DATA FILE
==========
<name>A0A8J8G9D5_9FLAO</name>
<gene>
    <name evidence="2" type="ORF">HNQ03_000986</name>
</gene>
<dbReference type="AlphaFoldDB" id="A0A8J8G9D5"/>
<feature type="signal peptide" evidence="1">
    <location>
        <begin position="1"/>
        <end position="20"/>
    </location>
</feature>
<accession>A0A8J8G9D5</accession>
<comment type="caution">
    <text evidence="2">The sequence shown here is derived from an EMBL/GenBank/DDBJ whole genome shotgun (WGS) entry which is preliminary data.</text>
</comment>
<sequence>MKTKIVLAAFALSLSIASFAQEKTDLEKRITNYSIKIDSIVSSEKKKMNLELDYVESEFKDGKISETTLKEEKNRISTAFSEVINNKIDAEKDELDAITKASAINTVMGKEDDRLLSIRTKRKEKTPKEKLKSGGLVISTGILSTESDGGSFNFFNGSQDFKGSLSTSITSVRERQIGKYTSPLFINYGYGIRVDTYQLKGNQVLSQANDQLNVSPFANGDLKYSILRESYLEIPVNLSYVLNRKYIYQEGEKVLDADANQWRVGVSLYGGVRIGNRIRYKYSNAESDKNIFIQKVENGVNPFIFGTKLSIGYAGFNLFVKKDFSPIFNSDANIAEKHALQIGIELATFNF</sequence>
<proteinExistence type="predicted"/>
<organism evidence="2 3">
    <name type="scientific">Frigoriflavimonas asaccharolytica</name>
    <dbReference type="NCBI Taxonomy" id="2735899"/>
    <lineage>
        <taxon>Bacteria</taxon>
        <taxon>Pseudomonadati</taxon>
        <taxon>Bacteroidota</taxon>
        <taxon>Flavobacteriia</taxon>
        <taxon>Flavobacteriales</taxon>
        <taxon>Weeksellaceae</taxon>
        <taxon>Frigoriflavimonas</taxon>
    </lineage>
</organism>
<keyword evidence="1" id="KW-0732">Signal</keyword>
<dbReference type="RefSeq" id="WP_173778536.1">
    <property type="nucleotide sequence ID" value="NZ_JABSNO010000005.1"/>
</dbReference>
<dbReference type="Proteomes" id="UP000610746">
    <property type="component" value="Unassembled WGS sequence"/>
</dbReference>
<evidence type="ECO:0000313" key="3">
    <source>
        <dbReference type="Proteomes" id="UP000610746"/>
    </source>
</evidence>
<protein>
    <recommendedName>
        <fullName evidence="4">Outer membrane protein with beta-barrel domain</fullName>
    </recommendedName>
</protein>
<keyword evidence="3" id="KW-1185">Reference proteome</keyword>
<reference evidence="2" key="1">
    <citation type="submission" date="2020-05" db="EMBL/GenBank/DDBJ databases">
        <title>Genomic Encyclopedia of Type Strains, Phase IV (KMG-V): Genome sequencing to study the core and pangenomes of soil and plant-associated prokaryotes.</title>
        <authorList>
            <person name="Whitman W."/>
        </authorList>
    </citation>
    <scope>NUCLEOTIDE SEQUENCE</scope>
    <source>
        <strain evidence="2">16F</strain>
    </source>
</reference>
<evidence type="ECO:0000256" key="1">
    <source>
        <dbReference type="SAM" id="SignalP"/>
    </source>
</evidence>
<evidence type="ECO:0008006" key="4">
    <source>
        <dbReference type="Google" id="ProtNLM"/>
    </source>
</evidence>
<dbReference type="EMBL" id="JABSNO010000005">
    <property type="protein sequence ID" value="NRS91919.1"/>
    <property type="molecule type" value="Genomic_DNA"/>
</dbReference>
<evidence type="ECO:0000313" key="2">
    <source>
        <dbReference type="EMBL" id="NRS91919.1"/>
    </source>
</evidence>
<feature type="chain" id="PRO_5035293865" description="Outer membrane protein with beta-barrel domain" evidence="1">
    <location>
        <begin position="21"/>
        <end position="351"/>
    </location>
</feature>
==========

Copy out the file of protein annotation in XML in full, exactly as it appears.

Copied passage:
<name>A0A8J8G9D5_9FLAO</name>
<gene>
    <name evidence="2" type="ORF">HNQ03_000986</name>
</gene>
<dbReference type="AlphaFoldDB" id="A0A8J8G9D5"/>
<feature type="signal peptide" evidence="1">
    <location>
        <begin position="1"/>
        <end position="20"/>
    </location>
</feature>
<accession>A0A8J8G9D5</accession>
<comment type="caution">
    <text evidence="2">The sequence shown here is derived from an EMBL/GenBank/DDBJ whole genome shotgun (WGS) entry which is preliminary data.</text>
</comment>
<sequence>MKTKIVLAAFALSLSIASFAQEKTDLEKRITNYSIKIDSIVSSEKKKMNLELDYVESEFKDGKISETTLKEEKNRISTAFSEVINNKIDAEKDELDAITKASAINTVMGKEDDRLLSIRTKRKEKTPKEKLKSGGLVISTGILSTESDGGSFNFFNGSQDFKGSLSTSITSVRERQIGKYTSPLFINYGYGIRVDTYQLKGNQVLSQANDQLNVSPFANGDLKYSILRESYLEIPVNLSYVLNRKYIYQEGEKVLDADANQWRVGVSLYGGVRIGNRIRYKYSNAESDKNIFIQKVENGVNPFIFGTKLSIGYAGFNLFVKKDFSPIFNSDANIAEKHALQIGIELATFNF</sequence>
<proteinExistence type="predicted"/>
<organism evidence="2 3">
    <name type="scientific">Frigoriflavimonas asaccharolytica</name>
    <dbReference type="NCBI Taxonomy" id="2735899"/>
    <lineage>
        <taxon>Bacteria</taxon>
        <taxon>Pseudomonadati</taxon>
        <taxon>Bacteroidota</taxon>
        <taxon>Flavobacteriia</taxon>
        <taxon>Flavobacteriales</taxon>
        <taxon>Weeksellaceae</taxon>
        <taxon>Frigoriflavimonas</taxon>
    </lineage>
</organism>
<keyword evidence="1" id="KW-0732">Signal</keyword>
<dbReference type="RefSeq" id="WP_173778536.1">
    <property type="nucleotide sequence ID" value="NZ_JABSNO010000005.1"/>
</dbReference>
<dbReference type="Proteomes" id="UP000610746">
    <property type="component" value="Unassembled WGS sequence"/>
</dbReference>
<evidence type="ECO:0000313" key="3">
    <source>
        <dbReference type="Proteomes" id="UP000610746"/>
    </source>
</evidence>
<protein>
    <recommendedName>
        <fullName evidence="4">Outer membrane protein with beta-barrel domain</fullName>
    </recommendedName>
</protein>
<keyword evidence="3" id="KW-1185">Reference proteome</keyword>
<reference evidence="2" key="1">
    <citation type="submission" date="2020-05" db="EMBL/GenBank/DDBJ databases">
        <title>Genomic Encyclopedia of Type Strains, Phase IV (KMG-V): Genome sequencing to study the core and pangenomes of soil and plant-associated prokaryotes.</title>
        <authorList>
            <person name="Whitman W."/>
        </authorList>
    </citation>
    <scope>NUCLEOTIDE SEQUENCE</scope>
    <source>
        <strain evidence="2">16F</strain>
    </source>
</reference>
<evidence type="ECO:0000256" key="1">
    <source>
        <dbReference type="SAM" id="SignalP"/>
    </source>
</evidence>
<evidence type="ECO:0008006" key="4">
    <source>
        <dbReference type="Google" id="ProtNLM"/>
    </source>
</evidence>
<dbReference type="EMBL" id="JABSNO010000005">
    <property type="protein sequence ID" value="NRS91919.1"/>
    <property type="molecule type" value="Genomic_DNA"/>
</dbReference>
<evidence type="ECO:0000313" key="2">
    <source>
        <dbReference type="EMBL" id="NRS91919.1"/>
    </source>
</evidence>
<feature type="chain" id="PRO_5035293865" description="Outer membrane protein with beta-barrel domain" evidence="1">
    <location>
        <begin position="21"/>
        <end position="351"/>
    </location>
</feature>